The operational and technical complexities of these contracts create financial risk, which could trigger termination provisions, order cancellations or other financially significant exposure. Changes to cost and revenue estimates could result in lower margins or material charges for reach-forward losses. For example, during the second quarter of 2015, higher estimated costs to complete the KC-46A Tanker contract for the USAF resulted in a reach-forward loss of $835.

Recoverable Costs on Government Contracts

Our final incurred costs for each year are subject to audit and review for allowability by the U.S. government, which can result in payment demands related to costs they believe should be disallowed. We work with the U.S. government to assess the merits of claims and where appropriate reserve for amounts disputed. If we are unable to satisfactorily resolve disputed costs, we could be required to record an earnings charge and/or provide refunds to the U.S. government.


We continue to monitor political unrest involving Russia and Ukraine, where we and some of our suppliers source titanium products and/or have operations. A number of our commercial customers also have operations in Russia and Ukraine. To date, we have not experienced any significant disruptions to production or deliveries. Should suppliers or customers experience disruption, our production and/or deliveries could be materially impacted.

747 Program

During the fourth quarter of 2015, we recorded a charge of $885 to recognize a reach-forward loss on the 747 program primarily due to slower than expected growth in global cargo markets, resulting in market and pricing pressures and fewer orders than anticipated driving reductions in our planned production rates. The charge is primarily related to lower anticipated revenues reflecting ongoing pricing and market pressures as well as higher estimated costs due to the reduction in the production rate from 1.0 per month to 0.5 per month in September 2016. We currently plan to return to a rate of 1.0 per month in 2019. We have a number of completed aircraft in inventory as well as unsold production positions and we remain focused on obtaining additional orders and implementing cost-reduction efforts. If we are unable to obtain sufficient orders in 2016 and/or market, production and other risks cannot be mitigated, the program could face an additional reach-forward loss that may be material.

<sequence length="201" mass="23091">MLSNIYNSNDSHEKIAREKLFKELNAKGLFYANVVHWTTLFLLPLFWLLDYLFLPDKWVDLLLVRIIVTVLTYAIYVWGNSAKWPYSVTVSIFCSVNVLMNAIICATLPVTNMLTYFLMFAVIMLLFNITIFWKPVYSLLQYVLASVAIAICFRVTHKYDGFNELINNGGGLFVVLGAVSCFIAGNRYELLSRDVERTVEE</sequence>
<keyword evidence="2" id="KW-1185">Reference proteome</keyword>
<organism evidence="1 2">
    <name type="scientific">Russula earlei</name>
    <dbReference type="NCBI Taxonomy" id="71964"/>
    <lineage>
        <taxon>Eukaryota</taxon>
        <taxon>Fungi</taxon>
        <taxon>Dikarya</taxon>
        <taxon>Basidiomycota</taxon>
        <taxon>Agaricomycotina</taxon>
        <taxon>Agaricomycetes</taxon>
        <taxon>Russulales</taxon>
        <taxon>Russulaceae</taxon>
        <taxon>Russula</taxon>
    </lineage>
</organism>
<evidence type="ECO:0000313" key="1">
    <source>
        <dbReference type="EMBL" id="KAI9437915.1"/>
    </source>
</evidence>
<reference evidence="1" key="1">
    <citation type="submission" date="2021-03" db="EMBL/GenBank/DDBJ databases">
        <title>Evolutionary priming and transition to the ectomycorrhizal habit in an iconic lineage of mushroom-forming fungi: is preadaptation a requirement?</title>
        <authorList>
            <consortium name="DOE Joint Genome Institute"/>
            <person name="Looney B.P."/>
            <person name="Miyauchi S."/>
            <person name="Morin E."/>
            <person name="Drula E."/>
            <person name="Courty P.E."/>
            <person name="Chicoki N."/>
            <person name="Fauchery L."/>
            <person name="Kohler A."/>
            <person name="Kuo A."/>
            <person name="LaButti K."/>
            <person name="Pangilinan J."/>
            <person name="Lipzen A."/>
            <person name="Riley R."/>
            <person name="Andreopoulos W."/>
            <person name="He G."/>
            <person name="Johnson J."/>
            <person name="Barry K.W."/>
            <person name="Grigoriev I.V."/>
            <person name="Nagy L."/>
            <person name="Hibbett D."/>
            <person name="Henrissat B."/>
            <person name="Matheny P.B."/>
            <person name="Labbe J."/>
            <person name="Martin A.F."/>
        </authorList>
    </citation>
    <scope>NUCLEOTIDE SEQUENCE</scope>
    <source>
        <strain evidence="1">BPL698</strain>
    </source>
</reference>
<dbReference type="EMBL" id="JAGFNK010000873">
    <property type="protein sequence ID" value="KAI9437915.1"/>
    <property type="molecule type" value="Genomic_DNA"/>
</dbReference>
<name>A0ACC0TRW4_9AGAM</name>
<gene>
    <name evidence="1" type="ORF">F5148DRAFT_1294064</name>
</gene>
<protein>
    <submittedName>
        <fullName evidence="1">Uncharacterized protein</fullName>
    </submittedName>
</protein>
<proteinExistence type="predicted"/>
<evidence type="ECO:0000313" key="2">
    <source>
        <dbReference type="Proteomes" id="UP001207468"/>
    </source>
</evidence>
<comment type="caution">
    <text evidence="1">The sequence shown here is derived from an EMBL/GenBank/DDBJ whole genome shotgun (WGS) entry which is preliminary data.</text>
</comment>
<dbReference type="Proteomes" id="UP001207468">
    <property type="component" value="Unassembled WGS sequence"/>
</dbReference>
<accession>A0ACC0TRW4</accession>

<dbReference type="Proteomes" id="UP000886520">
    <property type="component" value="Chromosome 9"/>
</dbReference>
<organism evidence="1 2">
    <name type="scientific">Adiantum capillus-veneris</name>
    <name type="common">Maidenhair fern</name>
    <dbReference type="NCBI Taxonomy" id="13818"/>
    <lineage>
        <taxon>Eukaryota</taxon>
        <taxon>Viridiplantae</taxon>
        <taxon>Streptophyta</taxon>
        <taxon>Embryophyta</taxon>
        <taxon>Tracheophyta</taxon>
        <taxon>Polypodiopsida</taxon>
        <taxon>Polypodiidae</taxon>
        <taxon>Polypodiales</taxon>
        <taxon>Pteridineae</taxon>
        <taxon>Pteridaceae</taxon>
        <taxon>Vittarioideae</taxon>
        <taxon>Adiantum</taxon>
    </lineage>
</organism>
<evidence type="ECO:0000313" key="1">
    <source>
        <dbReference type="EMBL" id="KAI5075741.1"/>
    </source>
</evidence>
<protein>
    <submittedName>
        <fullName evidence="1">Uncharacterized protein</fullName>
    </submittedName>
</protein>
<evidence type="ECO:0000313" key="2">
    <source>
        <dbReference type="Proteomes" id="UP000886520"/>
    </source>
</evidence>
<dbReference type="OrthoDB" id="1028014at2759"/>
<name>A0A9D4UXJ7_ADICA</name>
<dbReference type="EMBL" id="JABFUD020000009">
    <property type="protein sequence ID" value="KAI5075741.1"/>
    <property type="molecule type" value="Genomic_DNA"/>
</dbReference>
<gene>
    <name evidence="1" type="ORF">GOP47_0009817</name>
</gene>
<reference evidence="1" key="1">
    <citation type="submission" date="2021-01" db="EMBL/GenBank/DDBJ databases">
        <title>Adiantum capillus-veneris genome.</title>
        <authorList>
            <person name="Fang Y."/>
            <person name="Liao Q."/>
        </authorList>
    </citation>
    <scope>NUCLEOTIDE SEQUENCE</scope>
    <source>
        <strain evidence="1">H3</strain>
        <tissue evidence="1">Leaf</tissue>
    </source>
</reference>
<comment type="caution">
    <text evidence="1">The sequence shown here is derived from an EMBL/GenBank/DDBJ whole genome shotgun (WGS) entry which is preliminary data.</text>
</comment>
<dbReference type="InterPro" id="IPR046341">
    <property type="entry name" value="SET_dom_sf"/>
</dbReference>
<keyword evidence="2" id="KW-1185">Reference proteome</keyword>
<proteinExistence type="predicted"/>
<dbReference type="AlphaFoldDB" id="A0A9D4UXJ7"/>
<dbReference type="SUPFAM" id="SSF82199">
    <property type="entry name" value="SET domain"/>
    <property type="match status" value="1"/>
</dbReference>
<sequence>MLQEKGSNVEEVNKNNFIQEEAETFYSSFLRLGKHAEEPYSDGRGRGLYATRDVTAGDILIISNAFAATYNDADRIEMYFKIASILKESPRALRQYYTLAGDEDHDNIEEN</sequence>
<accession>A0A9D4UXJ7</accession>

787 Program

During 2015 the 787 program continued to have near breakeven gross margins. The combination of production challenges, change incorporation on early build aircraft, schedule delays, customer and supplier impacts and changes to price escalation factors has created significant pressure on program profitability. If risks related to this program, including risks associated with planned production rate increases or introducing and manufacturing the 787-10 derivative as scheduled cannot be mitigated, the program could face additional customer claims and/or supplier assertions, as well as a reach-forward loss that may be material

Note 18 – Significant Group Concentrations of Risk

Credit Risk

Financial instruments involving potential credit risk are predominantly with commercial aircraft customers and the U.S. government.


gross accounts receivable


related predominantly to commercial aircraft customers


related to the U.S. government.

These are included in the Consolidated Statements of Financial Position as of December 31, 2015, ($2,096 of accounts receivable and $3,537 of customer financing) and of the $3,586 in gross customer financing, $2,487 related to customers we believe have less than investment-grade credit including Silk Way Airlines, AirBridgeCargo Airlines and American Airlines who were associated with 13%, 13% and 9%, respectively, of our financing portfolio. Financing for aircraft is collateralized by security in the related asset and in some instances security in other assets as well.

Other Risk

As of December 31, 2015, approximately 38% of our total workforce was represented by collective bargaining agreements and approximately 13% of our total workforce was represented by agreements expiring in 2016.